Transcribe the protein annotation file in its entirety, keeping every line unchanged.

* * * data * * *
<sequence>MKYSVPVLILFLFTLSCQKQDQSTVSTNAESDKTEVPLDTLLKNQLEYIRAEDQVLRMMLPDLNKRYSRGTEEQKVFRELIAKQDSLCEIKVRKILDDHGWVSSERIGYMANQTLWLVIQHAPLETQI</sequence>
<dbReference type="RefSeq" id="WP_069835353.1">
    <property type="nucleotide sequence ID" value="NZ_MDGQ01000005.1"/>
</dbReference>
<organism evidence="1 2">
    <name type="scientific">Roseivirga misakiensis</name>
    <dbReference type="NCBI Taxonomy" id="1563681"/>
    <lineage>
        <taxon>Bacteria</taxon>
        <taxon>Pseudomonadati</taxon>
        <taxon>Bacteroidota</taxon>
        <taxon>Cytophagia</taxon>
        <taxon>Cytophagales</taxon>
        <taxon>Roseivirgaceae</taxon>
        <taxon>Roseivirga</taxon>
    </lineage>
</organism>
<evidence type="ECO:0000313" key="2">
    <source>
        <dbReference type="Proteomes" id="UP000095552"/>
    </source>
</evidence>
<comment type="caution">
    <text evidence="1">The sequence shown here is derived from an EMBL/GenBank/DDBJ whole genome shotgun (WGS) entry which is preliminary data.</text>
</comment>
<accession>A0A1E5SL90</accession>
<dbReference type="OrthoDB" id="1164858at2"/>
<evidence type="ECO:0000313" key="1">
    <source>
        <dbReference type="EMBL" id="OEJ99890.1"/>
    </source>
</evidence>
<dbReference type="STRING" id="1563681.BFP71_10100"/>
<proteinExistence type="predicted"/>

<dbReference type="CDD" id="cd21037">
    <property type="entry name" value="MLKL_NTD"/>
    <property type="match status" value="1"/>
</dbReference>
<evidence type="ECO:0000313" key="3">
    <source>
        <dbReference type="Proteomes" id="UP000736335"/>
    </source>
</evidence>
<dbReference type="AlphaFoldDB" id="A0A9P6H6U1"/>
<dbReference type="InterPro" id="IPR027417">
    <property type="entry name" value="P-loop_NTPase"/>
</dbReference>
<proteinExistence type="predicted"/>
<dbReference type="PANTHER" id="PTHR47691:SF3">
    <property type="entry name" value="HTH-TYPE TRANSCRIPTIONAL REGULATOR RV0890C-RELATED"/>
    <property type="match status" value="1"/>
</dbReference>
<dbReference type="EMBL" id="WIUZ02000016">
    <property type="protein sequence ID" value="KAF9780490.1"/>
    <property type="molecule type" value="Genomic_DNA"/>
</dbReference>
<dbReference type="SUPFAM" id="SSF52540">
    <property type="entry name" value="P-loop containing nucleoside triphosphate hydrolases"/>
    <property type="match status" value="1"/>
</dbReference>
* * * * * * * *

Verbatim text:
<sequence>MKYSVPVLILFLFTLSCQKQDQSTVSTNAESDKTEVPLDTLLKNQLEYIRAEDQVLRMMLPDLNKRYSRGTEEQKVFRELIAKQDSLCEIKVRKILDDHGWVSSERIGYMANQTLWLVIQHAPLETQI</sequence>
<dbReference type="RefSeq" id="WP_069835353.1">
    <property type="nucleotide sequence ID" value="NZ_MDGQ01000005.1"/>
</dbReference>
<organism evidence="1 2">
    <name type="scientific">Roseivirga misakiensis</name>
    <dbReference type="NCBI Taxonomy" id="1563681"/>
    <lineage>
        <taxon>Bacteria</taxon>
        <taxon>Pseudomonadati</taxon>
        <taxon>Bacteroidota</taxon>
        <taxon>Cytophagia</taxon>
        <taxon>Cytophagales</taxon>
        <taxon>Roseivirgaceae</taxon>
        <taxon>Roseivirga</taxon>
    </lineage>
</organism>
<evidence type="ECO:0000313" key="2">
    <source>
        <dbReference type="Proteomes" id="UP000095552"/>
    </source>
</evidence>
<comment type="caution">
    <text evidence="1">The sequence shown here is derived from an EMBL/GenBank/DDBJ whole genome shotgun (WGS) entry which is preliminary data.</text>
</comment>
<accession>A0A1E5SL90</accession>
<dbReference type="OrthoDB" id="1164858at2"/>
<evidence type="ECO:0000313" key="1">
    <source>
        <dbReference type="EMBL" id="OEJ99890.1"/>
    </source>
</evidence>
<dbReference type="STRING" id="1563681.BFP71_10100"/>
<proteinExistence type="predicted"/>

<dbReference type="CDD" id="cd21037">
    <property type="entry name" value="MLKL_NTD"/>
    <property type="match status" value="1"/>
</dbReference>
<evidence type="ECO:0000313" key="3">
    <source>
        <dbReference type="Proteomes" id="UP000736335"/>
    </source>
</evidence>
<dbReference type="AlphaFoldDB" id="A0A9P6H6U1"/>
<dbReference type="InterPro" id="IPR027417">
    <property type="entry name" value="P-loop_NTPase"/>
</dbReference>
<proteinExistence type="predicted"/>
<dbReference type="PANTHER" id="PTHR47691:SF3">
    <property type="entry name" value="HTH-TYPE TRANSCRIPTIONAL REGULATOR RV0890C-RELATED"/>
    <property type="match status" value="1"/>
</dbReference>
<dbReference type="EMBL" id="WIUZ02000016">
    <property type="protein sequence ID" value="KAF9780490.1"/>
    <property type="molecule type" value="Genomic_DNA"/>
</dbReference>
<dbReference type="SUPFAM" id="SSF52540">
    <property type="entry name" value="P-loop containing nucleoside triphosphate hydrolases"/>
    <property type="match status" value="1"/>
</dbReference>